It is a rare opportunity to see the aircraft you could be flying in the future half assembled on a production line. However, this opportunity became a reality as the midshipmen of the Boston University – MIT Naval ROTC Consortium toured Sikorsky’s facilities earlier this week. Nestled in the hills of Stratford, Connecticut, Sikorsky Aircraft Corporation assembles and tests a large majority of the U.S. Army’s UH-60 Blackhawk and HH-60M Medevac helicopters as well as the U.S. Navy’s SH-60R Seahawk helicopters.
The visiting midshipmen, accompanied by two lieutenants from the Naval aviation community and a unit staff employee, were graciously led on a 2-hour long extended tour throughout the factory. The tour was led by gentlemen from the archives department, retired engineers who had worked for Sikorsky for 40+ years and were now responsible for keeping the company’s history alive and strong.
The tour began with a comprehensive review of Sikorsky’s company history, all the way back to its founding in 1925 by Russian American flight fanatic, Igor Sikorsky. The archives room contained a plethora of old photographs and aircraft models as well as various memorabilia from Igor Sikorksy’s private life. The group then moved onto the factory floor where actual part production and helicopter assembly takes place. Midshipmen watched as highly trained Sikorsky employees perfected everything from shaft bearings to rotor couplings. The eager midshipmen were then led onto the assembly line to see just how complex the assembly of a single aircraft can be. A single aircraft, which arrives on the line as a metal frame from a separate nearby facility takes approximately 36 days to construct. Once finally assembled, an aircraft will go through leak testing in a rainstorm simulation and undergo basic flight-testing by onsite Sikorsky pilots.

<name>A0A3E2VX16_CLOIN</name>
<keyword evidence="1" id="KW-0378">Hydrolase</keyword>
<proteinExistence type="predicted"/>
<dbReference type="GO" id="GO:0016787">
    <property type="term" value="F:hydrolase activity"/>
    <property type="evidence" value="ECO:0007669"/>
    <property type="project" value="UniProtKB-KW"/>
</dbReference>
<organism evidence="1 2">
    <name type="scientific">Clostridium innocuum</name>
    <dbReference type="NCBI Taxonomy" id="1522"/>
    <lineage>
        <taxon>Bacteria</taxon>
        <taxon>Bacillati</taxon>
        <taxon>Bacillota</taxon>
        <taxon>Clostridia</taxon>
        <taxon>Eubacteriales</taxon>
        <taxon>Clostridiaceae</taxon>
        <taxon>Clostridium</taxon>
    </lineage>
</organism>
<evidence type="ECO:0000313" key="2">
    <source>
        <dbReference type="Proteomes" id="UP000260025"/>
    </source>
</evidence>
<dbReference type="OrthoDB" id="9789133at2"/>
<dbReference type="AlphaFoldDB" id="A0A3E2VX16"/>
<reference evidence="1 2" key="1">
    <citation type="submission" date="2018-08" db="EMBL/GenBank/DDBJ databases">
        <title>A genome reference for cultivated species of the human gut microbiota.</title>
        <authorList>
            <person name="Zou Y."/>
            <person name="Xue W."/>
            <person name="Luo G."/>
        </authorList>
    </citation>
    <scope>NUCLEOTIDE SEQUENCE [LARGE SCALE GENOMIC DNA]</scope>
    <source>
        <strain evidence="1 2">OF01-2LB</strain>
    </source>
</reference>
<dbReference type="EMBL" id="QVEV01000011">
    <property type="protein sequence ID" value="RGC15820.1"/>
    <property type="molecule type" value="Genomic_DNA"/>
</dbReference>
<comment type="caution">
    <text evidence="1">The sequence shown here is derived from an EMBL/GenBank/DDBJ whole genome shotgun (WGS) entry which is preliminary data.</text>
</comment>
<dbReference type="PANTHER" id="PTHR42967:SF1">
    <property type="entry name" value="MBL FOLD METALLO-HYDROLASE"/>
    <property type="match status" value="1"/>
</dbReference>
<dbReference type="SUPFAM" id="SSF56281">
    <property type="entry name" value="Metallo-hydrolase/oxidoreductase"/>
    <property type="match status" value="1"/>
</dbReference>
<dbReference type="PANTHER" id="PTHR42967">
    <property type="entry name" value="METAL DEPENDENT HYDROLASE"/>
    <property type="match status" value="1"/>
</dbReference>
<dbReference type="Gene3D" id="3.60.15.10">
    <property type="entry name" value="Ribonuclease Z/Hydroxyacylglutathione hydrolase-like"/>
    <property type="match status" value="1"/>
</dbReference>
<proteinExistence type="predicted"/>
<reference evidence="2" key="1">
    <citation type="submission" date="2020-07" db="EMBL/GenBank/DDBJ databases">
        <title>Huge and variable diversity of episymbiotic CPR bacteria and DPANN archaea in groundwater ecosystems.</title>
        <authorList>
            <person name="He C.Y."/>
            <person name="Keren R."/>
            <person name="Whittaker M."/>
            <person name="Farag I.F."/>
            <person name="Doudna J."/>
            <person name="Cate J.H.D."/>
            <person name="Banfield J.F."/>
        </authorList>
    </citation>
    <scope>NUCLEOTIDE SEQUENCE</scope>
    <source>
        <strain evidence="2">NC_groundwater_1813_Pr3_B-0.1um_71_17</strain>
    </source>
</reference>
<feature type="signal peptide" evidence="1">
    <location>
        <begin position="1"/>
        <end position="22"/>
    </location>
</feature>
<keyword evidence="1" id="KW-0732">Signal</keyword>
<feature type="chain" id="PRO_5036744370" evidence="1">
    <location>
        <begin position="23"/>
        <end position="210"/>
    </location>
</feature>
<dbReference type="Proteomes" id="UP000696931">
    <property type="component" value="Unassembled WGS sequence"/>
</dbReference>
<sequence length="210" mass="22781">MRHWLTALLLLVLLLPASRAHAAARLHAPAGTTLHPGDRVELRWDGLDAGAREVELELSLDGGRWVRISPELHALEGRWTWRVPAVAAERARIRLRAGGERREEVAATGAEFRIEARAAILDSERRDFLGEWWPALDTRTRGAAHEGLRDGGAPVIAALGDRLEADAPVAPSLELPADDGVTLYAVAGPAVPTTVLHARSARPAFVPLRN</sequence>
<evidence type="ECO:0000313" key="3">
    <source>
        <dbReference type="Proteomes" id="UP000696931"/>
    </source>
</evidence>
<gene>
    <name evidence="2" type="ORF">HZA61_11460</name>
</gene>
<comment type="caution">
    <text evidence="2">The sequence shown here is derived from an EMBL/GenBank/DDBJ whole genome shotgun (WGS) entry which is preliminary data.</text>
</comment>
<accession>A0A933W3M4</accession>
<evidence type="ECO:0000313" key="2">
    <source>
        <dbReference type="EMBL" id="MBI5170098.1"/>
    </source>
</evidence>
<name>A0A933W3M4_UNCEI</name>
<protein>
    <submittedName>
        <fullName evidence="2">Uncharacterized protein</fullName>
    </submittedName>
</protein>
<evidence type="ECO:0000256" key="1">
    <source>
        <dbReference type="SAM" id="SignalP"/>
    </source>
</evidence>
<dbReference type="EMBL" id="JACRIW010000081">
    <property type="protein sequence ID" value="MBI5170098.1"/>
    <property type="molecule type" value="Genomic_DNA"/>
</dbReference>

MIDN 1/C Nate Byam-Mooney, a senior Navy option, who was selected to attend flight school after he graduates, commented on his favorite part of the tour. “I found the construction of the rotor blades particularly interesting,” he says. “They are formed from round metal tubes and the amount of work that goes into a single blade is impressive. They’re so complex that they still haven’t discovered how to make two perfectly identical blades. It’s crazy.”
The tour culminated at Igor Sikorsky’s office, which contained the original couch, desk, and decorations. Numerous photographs and gifts adorned the walls, including photographs of Orville Wright with Igor Sikorsky and an R4 helicopter, and one of Neil Armstrong chatting with Igor.
MIDN 1/C Tyler Mehrman, a senior Navy option who was selected to attend flight school after he graduates, comments: “Seeing his office, you can tell he had a devout passion for aviation and was a true engineer at heart. Sikorsky has preserved his office well, making me feel like I stepped back in time when looking around.”
The most iconic piece of memorabilia in the office was Igor Sikorsky’s fedora. Even though Sikorsky flew for over 30 years during the most dangerous periods of aviation, he never was injured in a crash and he never wore a crash helmet. Instead, Sikorsky always wore a stylish fedora and over time, it became customary for pilots to try it on in order to gain good luck.
The overwhelming reaction experienced by those trying on this lucky charm: “Wow, his head was tiny!”
Written by: MIDN 2/c Andrew Bates